ADF Submits Model Bullying Policy
Special Report - May 23, 2011
In response to a request from the U.S. Commission on Civil Rights for public feedback on how the federal government should address peer-to-peer violence and bullying in K-12 public schools, the Alliance Defense Fund (ADF) has submitted its model anti-bullying policy for consideration. According to ADF, the model anti-bullying policy, which was drafted by ADF attorneys, “would protect all students from bullying rather than only a select few,” and is intended to be implemented at the local level by school boards, and not by the federal government. The U.S. Commission on Civil Rights hosted a briefing about peer-to-peer bullying in Washington, DC, on May 13, 2011. The commission has invited the public to submit email comments in response to the briefing and to the larger issue of school bullying by May 27.
“All students deserve to be protected from bullying, not just certain ones favored by certain political activist groups,” said ADF Legal Counsel Dale Schowengerdt in a press release. “The constitutionally sound policy we are recommending protects all students, is designed for local school boards where it can be effective instead of involving the federal government, and guards student rights protected by the First Amendment.”
The ADF model anti-bullying policy is intended to provide an alternative policy for states and local school boards, which have been inundated in recent years with pro-homosexual anti-bullying programs and materials that attempt to use the school safety issue to promote the normalization of homosexuality, bisexuality, and transgenderism. The Gay, Lesbian, and Straight Education Network (GLSEN), a pro-homosexual advocacy group, has led a strategic campaign to pressure states and/or local school boards into adopting anti-bullying policies that include the terms “sexual orientation” and “gender identity” in a list of enumerated categories of victims. In 2009, North Carolina succumbed to this pressure when the General Assembly adopted the “School Violence Prevention Act” (SVPA), which required the state’s 115 school districts to update their anti-bullying policies to include in the definition of bullying a list of 14 possibly “motivating characteristics,” including the terms, “sexual orientation” and “gender identity.” The enactment of the SVPA also marked the first time in North Carolina’s history that the terms “sexual orientation” and “gender identity” have been included anywhere in state law.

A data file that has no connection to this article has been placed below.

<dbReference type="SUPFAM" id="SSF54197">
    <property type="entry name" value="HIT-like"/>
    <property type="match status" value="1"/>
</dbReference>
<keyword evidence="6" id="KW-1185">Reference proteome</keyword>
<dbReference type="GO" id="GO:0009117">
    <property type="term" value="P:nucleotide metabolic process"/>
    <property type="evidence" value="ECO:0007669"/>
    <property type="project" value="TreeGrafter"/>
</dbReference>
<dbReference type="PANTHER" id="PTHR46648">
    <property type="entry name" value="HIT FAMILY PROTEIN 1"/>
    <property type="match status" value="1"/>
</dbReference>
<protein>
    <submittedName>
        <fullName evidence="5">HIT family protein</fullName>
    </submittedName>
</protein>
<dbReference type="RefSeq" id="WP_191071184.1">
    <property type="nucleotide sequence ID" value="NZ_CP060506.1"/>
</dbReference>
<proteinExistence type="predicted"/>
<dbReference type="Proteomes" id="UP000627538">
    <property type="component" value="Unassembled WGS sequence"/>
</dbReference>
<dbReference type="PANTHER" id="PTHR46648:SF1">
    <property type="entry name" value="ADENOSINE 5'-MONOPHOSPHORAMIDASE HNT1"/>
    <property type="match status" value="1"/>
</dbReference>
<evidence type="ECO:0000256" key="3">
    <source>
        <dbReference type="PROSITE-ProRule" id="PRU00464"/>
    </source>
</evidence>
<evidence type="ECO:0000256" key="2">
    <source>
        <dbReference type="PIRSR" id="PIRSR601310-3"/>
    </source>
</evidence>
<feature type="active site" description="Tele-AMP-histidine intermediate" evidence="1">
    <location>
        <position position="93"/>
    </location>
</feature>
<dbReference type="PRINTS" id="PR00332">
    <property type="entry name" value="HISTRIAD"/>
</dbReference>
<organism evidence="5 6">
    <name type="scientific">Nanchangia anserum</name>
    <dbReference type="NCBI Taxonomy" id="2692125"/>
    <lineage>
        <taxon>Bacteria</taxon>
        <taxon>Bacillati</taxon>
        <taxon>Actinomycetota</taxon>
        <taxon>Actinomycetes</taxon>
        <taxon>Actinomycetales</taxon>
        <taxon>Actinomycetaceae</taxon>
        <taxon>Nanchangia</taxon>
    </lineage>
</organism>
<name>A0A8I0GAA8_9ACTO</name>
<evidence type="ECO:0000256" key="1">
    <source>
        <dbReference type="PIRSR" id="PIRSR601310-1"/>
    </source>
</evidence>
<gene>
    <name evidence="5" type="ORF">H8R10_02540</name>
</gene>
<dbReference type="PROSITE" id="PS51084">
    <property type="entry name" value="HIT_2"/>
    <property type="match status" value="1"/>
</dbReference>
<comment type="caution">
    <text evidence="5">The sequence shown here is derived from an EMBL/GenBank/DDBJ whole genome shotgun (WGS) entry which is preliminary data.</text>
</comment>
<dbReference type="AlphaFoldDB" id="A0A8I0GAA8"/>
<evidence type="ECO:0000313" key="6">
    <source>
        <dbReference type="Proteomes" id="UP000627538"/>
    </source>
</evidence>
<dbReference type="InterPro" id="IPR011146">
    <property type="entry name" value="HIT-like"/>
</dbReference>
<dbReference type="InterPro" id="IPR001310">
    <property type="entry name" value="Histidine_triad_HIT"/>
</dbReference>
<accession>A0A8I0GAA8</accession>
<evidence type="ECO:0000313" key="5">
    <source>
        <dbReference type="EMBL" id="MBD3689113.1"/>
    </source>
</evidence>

LGBT Advocates Celebrate New Laws - July 13, 2009
"The School Violence Prevention Act: How to Implement the New Law Without Promoting Homosexuality," - FNC - Winter 2010
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